California Attorney General Rob Bonta filed an antitrust lawsuit against Amazon alleging that the company stifled competition and caused increased prices across California through anticompetitive contracting practices. The complaint alleged that in order to avoid competing on prices with other online e-commerce sites, Amazon requires merchants to enter into agreements that severely penalize them if their products are offered for a lower price not on Amazon. The suit alleges that the agreements have expanded and entrenched Amazon’s market power, impeded rivals, and resulted in pricing above competitive levels in California in violation of California’s Unfair Competition Law and the Cartwright Act.
Connecticut Attorney General William Tong announced a settlement with Frontier Communications worth over $60 million, resolving an investigation into whether Frontier deceived or misled consumers in the marketing and sales of internet services. Under the settlement, Frontier is required to expand access to high-speed internet for its customers in economically distressed communities, end a hidden monthly $6.99 internet surcharge, and make significant improvements in marketing and customer service.
District of Columbia Attorney General Karl Racine took action against Liberty Tax, the third largest tax preparation service in the U.S., for allegedly misleading and secretly increasing the cost of tax preparation for thousands of DC taxpayers. The complaint alleges that Liberty Tax aggressively markets its services to low-income residents by offering them $50 in cash “just for filing,” but then secretly increases the cost of tax preparation for individuals who accept the cash payment.
Georgia Attorney General Chris Carr entered into a $25,000 settlement with a company that allegedly targeted small businesses with deceptive solicitations that appeared to be from a government agency. According to the settlement, CA Certificate Service, LLC, sent deceptive direct mail solicitations to Georgia small business owners offering to assist in obtaining a Certificate of Existence. The company would then charge $72.50, which it allegedly represented to be a “government fee” for completing the paperwork to obtain the certificate, even though it had no government affiliation and businesses can acquire a certificate directly from the Georgia Secretary of State’s Office for only $10.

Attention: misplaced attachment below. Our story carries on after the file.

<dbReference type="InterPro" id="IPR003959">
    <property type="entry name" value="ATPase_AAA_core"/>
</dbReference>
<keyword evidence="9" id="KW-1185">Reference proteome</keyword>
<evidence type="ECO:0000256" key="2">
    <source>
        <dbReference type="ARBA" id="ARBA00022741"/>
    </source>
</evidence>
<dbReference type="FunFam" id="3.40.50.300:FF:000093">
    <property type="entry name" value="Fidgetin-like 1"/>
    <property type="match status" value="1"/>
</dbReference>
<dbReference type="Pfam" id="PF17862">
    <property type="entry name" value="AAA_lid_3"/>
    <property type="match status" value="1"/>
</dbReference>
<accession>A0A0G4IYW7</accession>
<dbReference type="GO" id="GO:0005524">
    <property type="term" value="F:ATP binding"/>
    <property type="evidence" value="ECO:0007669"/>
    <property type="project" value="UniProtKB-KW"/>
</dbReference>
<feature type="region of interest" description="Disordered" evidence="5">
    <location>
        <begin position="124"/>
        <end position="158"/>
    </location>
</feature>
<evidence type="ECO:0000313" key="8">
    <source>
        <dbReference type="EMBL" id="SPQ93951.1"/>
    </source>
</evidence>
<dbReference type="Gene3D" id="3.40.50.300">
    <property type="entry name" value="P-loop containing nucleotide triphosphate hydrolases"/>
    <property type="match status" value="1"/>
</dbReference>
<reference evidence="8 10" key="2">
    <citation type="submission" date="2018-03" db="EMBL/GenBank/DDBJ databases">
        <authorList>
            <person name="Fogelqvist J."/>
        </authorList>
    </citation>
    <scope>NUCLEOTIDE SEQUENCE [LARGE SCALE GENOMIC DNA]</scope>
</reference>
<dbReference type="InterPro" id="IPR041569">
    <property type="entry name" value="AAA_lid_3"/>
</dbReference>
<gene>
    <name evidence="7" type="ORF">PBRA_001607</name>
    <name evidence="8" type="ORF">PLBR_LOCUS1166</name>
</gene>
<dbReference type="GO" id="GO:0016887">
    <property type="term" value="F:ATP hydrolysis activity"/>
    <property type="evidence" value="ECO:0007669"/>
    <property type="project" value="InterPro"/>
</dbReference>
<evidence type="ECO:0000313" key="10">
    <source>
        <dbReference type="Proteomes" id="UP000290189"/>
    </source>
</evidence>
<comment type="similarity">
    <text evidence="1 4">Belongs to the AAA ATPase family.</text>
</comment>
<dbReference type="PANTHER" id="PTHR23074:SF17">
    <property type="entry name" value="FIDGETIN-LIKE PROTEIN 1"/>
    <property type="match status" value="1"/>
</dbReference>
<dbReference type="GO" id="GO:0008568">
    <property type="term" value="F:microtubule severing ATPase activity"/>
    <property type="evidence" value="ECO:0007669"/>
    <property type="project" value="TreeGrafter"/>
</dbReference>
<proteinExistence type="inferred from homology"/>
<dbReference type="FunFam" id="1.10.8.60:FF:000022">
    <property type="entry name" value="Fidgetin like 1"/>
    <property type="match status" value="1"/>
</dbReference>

Indiana Attorney General Todd Rokita announced a federal court has denied a Voice-Over-Internet Protocol carrier’s motion to dismiss, clearing the way for the state’s suit. The court rejected the argument of Startel Communication LLC, d/b/a VoIP Essential Inc. that its actions facilitating communications entitled it to “common carrier” status which would exempt it from liability under the federal Telemarketing Sales Rule and Indiana law.
Maryland Attorney General Brian E. Frosh announced a $3.25 million civil penalty obtained in a settlement with Westminster Management, LLC, and 25 property owners resolving allegations of unlawful rental practices. The settlement also requires a claims process for consumers who faced serious maintenance issues such as leaks, pest infestations, or lack of utilities to obtain restitution. The properties in question contained more than 9,000 rental units and the settlement will potentially pay restitution to thousands of current and former residents.